Each year, OASPA surveys its members about their publication output. This year, we are delighted to continue to work with Delta Think who have helped us by taking on the analysis, structuring and presentation of the data we collected. This guest blog post from Delta Think by Dan Pollock covers some highlights from our findings.
OASPA members were invited to share their data to update the previous post on this topic which was published on the OASPA blog at the end of 2022.
Information covers the number of open access articles across both fully OA and hybrid journals, and the licenses under which those articles were published, up to the end of 2022. Figures were supplied as number of articles published per year since implementation of the license by that publisher. See the downloadable spreadsheet for full details here.
Growth in OA articles published by OASPA Members has slowed
The volume of publications from OASPA continues to grow, albeit at a slower rate than in previous years.
Members published just over 1.1m articles in 2022, passing the 1m articles annual output milestone for the first time. However, 2022 output grew by 16% over 2021, which is around one third of the long-term average.
Just under 5.2 million articles were published by members in the period 2000-2022. 2022’s output therefore represents around one fifth of the total across all years. The total number of articles reported by members has more than doubled since 2019, and grown over 25x since 2011.
CC BY in fully OA journals continues to dominate output, accounting for just under two thirds of 2022’s output. However, beneath the headlines lie some interesting nuances. We see differences between fully OA and hybrid journals.
Rate of growth for CC BY articles in fully-OA journals continues for OASPA members
Around 84% of OASPA members’ Open Access articles are published in fully OA journals, up from 81% in the previous year. The chart below compares publications in fully OA journals with those in hybrid ones.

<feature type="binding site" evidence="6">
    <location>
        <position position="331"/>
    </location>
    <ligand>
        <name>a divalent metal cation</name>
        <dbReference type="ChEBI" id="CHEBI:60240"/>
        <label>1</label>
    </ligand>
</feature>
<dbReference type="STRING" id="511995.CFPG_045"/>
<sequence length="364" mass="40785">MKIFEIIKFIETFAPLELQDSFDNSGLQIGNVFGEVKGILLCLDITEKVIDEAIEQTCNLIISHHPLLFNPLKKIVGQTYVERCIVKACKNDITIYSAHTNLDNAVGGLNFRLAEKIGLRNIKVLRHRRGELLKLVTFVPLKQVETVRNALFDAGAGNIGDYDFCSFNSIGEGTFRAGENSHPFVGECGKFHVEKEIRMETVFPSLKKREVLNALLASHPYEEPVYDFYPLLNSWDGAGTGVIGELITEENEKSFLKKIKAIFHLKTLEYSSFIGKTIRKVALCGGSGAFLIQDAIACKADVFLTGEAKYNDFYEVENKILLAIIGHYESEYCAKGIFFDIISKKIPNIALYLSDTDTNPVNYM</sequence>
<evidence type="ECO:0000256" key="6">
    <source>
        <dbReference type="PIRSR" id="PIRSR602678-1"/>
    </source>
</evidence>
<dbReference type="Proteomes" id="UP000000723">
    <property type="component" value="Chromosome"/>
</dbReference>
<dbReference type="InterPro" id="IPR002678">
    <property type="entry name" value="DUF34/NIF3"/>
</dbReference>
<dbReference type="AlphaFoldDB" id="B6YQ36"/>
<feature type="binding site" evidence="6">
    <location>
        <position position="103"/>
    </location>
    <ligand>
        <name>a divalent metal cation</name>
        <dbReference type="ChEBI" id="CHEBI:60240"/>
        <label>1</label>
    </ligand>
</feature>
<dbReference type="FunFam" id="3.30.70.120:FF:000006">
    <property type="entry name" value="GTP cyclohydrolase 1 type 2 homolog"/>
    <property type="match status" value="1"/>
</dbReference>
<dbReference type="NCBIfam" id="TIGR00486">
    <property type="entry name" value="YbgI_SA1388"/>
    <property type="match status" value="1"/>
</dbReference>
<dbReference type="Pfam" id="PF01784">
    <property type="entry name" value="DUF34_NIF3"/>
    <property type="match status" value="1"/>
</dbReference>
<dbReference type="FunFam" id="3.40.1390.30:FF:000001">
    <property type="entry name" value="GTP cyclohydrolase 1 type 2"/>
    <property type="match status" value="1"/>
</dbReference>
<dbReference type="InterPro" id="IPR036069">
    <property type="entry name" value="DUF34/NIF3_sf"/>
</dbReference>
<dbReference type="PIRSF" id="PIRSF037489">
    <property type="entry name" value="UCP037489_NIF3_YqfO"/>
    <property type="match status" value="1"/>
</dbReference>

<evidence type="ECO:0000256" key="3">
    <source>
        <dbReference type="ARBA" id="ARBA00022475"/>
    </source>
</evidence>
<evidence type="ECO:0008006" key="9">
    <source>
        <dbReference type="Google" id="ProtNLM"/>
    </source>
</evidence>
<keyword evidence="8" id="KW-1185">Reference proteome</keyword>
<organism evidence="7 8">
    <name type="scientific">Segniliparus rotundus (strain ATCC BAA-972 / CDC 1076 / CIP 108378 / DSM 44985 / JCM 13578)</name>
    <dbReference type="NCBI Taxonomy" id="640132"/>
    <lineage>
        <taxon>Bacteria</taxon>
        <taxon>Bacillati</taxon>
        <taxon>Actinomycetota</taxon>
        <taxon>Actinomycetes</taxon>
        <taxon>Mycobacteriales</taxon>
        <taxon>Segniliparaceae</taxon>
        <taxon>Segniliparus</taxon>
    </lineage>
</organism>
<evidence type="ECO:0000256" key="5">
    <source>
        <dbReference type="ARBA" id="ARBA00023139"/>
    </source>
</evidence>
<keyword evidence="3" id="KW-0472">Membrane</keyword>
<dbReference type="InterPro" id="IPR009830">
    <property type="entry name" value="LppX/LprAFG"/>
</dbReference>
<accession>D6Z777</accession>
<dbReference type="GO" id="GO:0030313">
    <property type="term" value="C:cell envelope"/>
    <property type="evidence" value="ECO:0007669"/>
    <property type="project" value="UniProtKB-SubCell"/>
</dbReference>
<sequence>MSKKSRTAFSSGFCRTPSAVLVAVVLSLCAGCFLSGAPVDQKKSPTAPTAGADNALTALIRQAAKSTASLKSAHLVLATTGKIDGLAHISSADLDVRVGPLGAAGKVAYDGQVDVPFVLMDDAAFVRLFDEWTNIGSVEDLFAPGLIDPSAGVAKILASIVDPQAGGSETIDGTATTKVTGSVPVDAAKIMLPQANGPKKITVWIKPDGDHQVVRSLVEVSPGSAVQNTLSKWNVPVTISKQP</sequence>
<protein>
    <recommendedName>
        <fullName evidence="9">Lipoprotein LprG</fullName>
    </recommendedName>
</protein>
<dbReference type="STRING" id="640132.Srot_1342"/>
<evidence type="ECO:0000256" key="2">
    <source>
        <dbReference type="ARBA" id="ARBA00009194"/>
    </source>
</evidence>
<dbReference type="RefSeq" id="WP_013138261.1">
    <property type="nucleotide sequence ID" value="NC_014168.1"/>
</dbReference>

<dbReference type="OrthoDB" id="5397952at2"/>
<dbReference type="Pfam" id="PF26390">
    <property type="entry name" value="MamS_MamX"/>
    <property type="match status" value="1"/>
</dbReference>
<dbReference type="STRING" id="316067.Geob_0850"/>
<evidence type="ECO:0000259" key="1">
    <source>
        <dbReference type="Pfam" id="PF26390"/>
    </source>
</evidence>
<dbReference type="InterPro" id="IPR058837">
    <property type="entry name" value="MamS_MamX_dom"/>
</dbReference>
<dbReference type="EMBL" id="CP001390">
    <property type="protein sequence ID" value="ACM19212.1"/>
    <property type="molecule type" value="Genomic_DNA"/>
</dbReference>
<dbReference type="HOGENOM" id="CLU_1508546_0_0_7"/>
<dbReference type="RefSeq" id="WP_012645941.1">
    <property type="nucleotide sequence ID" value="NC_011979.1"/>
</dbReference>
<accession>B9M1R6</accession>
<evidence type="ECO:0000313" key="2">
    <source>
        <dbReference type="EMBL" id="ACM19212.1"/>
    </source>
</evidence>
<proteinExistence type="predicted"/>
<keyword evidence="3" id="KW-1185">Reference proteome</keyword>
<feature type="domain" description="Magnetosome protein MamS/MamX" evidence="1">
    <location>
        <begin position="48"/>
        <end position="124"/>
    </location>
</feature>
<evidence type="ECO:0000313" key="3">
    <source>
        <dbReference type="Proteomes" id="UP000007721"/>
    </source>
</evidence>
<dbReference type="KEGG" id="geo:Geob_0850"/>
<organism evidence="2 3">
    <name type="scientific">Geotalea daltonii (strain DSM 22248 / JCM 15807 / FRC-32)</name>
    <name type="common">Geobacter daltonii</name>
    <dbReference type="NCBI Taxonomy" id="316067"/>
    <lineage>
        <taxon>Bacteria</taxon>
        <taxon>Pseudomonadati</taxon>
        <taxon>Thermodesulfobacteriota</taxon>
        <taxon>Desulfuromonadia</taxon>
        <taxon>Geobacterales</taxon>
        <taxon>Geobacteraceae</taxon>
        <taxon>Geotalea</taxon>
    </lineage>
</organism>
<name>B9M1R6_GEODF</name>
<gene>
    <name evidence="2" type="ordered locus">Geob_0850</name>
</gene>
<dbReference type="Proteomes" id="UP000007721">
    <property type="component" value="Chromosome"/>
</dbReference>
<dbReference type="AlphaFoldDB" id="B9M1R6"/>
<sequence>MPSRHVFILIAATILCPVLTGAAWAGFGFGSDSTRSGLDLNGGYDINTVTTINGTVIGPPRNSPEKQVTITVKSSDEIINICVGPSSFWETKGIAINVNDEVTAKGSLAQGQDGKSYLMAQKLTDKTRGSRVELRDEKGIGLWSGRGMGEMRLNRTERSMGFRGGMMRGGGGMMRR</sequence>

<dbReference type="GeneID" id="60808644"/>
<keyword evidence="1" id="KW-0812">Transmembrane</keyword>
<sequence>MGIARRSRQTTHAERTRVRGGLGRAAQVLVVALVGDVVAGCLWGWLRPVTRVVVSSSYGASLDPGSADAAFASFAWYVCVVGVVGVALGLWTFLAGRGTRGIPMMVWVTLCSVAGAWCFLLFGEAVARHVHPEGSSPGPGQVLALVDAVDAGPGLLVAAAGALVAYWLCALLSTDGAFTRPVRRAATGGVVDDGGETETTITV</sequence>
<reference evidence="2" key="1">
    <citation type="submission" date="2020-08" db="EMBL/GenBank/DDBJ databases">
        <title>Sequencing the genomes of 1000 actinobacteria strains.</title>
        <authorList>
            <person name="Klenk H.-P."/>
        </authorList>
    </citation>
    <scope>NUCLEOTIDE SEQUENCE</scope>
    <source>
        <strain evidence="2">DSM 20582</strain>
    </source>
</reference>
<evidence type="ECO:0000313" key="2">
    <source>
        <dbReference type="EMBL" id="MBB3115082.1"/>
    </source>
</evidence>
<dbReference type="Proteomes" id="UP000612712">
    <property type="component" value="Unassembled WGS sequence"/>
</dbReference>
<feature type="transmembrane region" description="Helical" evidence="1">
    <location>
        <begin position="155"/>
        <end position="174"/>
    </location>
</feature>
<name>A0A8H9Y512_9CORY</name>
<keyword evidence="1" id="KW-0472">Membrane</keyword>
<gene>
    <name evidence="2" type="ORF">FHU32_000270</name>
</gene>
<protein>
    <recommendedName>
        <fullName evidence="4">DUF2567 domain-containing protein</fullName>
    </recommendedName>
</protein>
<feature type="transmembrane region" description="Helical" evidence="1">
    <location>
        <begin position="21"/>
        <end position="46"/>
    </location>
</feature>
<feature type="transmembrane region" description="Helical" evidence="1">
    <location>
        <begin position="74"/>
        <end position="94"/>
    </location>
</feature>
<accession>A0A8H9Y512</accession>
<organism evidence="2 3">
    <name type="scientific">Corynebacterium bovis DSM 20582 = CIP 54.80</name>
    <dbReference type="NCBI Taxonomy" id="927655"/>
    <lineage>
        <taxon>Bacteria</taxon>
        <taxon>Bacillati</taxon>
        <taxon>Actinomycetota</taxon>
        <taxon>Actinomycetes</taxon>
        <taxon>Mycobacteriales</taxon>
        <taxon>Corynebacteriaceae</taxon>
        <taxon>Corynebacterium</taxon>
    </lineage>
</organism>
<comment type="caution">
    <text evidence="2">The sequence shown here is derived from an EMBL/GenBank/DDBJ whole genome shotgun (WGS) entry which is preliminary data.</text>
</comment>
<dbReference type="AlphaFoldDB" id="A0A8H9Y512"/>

Figure 1: Open Access Articles Published by OASPA Members
Numbers of articles continue to grow across the board, but at a slower rate compared with long term averages. In 2022, the volume of articles in fully OA journals grew by 14%, compared with a growth of just over 24% in hybrid output, and 16% overall.
The data show that CC BY articles in fully-OA journals are by far the dominant type of articles published by OASPA members. Just over 3.6 million articles were published with the CC BY license in fully OA (open access-only) journals by members of OASPA during the period 2000-2022. Around 743,000 of those were published in 2022.
CC BY remains dominant in hybrid journals too. Hybrid journals saw 533,000 articles published with the CC BY license during the period 2000-2022, just under 150,000 of which were published in 2022.
CC BY share appears to be stable
In 2022, CC BY licenses accounted for around 82% of articles in fully OA journals, and just over 60% of those in hybrid journals. Proportions are similar to the previous year.
In fully OA journals, the proportion of CC BY (just over 80% of output) and CC BY-NC-ND (around 10%) has been pretty steady since 2018. The proportion of CC BY-NC licenses has falling slightly in that time (from 8.1% to 6.8%). Other forms of license have negligible share.
Licenses with some restrictions are significantly more prevalent in hybrid journals, although this trend is showing signs of reversing. More restrictive licenses were displacing the proportion of CC BY, which had fallen from around ¾ of hybrid OA in 2014 to around 51% in 2019. However, in 2020 CC BY licenses recovered ground and now account for around 62% of Hybrid licenses. The proportion of CC BY-NC-ND is now 25%, having squeezed out CC BY-NC. CC BY now has roughly 3.5x more share than the commercially restrictive licenses, compared with a roughly 50:50 split in 2019.
Output is highly consolidated
The top 3 publishers account for 53% of OASPA members’ output, the top 5 for 73% and the top 10 for 88% of it. This shows a slightly higher degree of consolidation compared with last year. We see greater levels of consolidation for CC BY licenses overall, and greater still for CC BY licenses published in fully-OA journals.
MDPI remained the largest producer; Elsevier is now the second-largest producer, just overtaking slightly ahead of Springer Nature (although with a one-third % difference, these two might be consider joint second-largest). Wiley (including Hindawi) is fourth largest; excluding Hindawi’s output, Wiley would be fifth and Frontiers fourth.
You can see more detailed visualizations using Delta Think’s analysis tools, as noted below.
ABOUT DELTA THINK, INC.
Delta Think is a strategic consulting and advisory firm serving organizations in professional and academic communications as well as professional membership societies. Since 2005, Delta Think has engaged with more than 120 organizations across the scholarly enterprise by creating effective business and product strategies, developing and analyzing customer and market intelligence, and translating strategies into actionable and execution focused roadmaps and work plans.
To support data-driven decisions surrounding Open Access, in 2017 Delta Think launched the Open Access Data and Analytics Tool (OA DAT), a subscription-based product which allows users analyse open access data in detail and to stay abreast of the continually evolving market through carefully curated data, visualizations, and expert commentary on APCs, funding, market sizing and dynamics, and more.